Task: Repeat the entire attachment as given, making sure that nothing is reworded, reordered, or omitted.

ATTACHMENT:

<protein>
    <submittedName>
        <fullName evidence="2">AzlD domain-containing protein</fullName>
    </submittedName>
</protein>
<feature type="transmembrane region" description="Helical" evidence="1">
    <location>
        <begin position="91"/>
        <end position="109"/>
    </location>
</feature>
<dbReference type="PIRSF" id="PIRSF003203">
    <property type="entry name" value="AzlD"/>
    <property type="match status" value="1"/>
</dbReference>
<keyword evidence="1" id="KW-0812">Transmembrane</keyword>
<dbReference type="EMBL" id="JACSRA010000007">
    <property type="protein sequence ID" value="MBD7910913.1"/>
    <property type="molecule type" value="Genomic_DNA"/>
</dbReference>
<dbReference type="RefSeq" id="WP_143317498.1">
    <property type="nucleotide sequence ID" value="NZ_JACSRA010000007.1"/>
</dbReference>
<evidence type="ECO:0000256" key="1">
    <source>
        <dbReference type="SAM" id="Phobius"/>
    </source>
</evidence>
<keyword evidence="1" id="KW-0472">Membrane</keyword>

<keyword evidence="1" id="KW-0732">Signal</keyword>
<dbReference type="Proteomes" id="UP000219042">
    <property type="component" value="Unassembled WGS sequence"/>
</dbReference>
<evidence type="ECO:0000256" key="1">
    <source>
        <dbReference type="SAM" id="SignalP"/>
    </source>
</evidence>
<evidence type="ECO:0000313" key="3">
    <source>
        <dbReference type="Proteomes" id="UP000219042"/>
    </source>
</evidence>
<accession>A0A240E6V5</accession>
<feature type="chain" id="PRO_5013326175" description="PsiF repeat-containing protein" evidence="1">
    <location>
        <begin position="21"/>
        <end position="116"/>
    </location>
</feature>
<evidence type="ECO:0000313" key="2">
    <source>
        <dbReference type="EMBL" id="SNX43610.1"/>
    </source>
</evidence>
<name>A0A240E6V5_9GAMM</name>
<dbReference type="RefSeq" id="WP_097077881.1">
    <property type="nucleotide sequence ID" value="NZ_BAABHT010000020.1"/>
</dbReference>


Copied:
<protein>
    <submittedName>
        <fullName evidence="2">AzlD domain-containing protein</fullName>
    </submittedName>
</protein>
<feature type="transmembrane region" description="Helical" evidence="1">
    <location>
        <begin position="91"/>
        <end position="109"/>
    </location>
</feature>
<dbReference type="PIRSF" id="PIRSF003203">
    <property type="entry name" value="AzlD"/>
    <property type="match status" value="1"/>
</dbReference>
<keyword evidence="1" id="KW-0812">Transmembrane</keyword>
<dbReference type="EMBL" id="JACSRA010000007">
    <property type="protein sequence ID" value="MBD7910913.1"/>
    <property type="molecule type" value="Genomic_DNA"/>
</dbReference>
<dbReference type="RefSeq" id="WP_143317498.1">
    <property type="nucleotide sequence ID" value="NZ_JACSRA010000007.1"/>
</dbReference>
<evidence type="ECO:0000256" key="1">
    <source>
        <dbReference type="SAM" id="Phobius"/>
    </source>
</evidence>
<keyword evidence="1" id="KW-0472">Membrane</keyword>

<keyword evidence="1" id="KW-0732">Signal</keyword>
<dbReference type="Proteomes" id="UP000219042">
    <property type="component" value="Unassembled WGS sequence"/>
</dbReference>
<evidence type="ECO:0000256" key="1">
    <source>
        <dbReference type="SAM" id="SignalP"/>
    </source>
</evidence>
<evidence type="ECO:0000313" key="3">
    <source>
        <dbReference type="Proteomes" id="UP000219042"/>
    </source>
</evidence>
<accession>A0A240E6V5</accession>
<feature type="chain" id="PRO_5013326175" description="PsiF repeat-containing protein" evidence="1">
    <location>
        <begin position="21"/>
        <end position="116"/>
    </location>
</feature>
<evidence type="ECO:0000313" key="2">
    <source>
        <dbReference type="EMBL" id="SNX43610.1"/>
    </source>
</evidence>
<name>A0A240E6V5_9GAMM</name>
<dbReference type="RefSeq" id="WP_097077881.1">
    <property type="nucleotide sequence ID" value="NZ_BAABHT010000020.1"/>
</dbReference>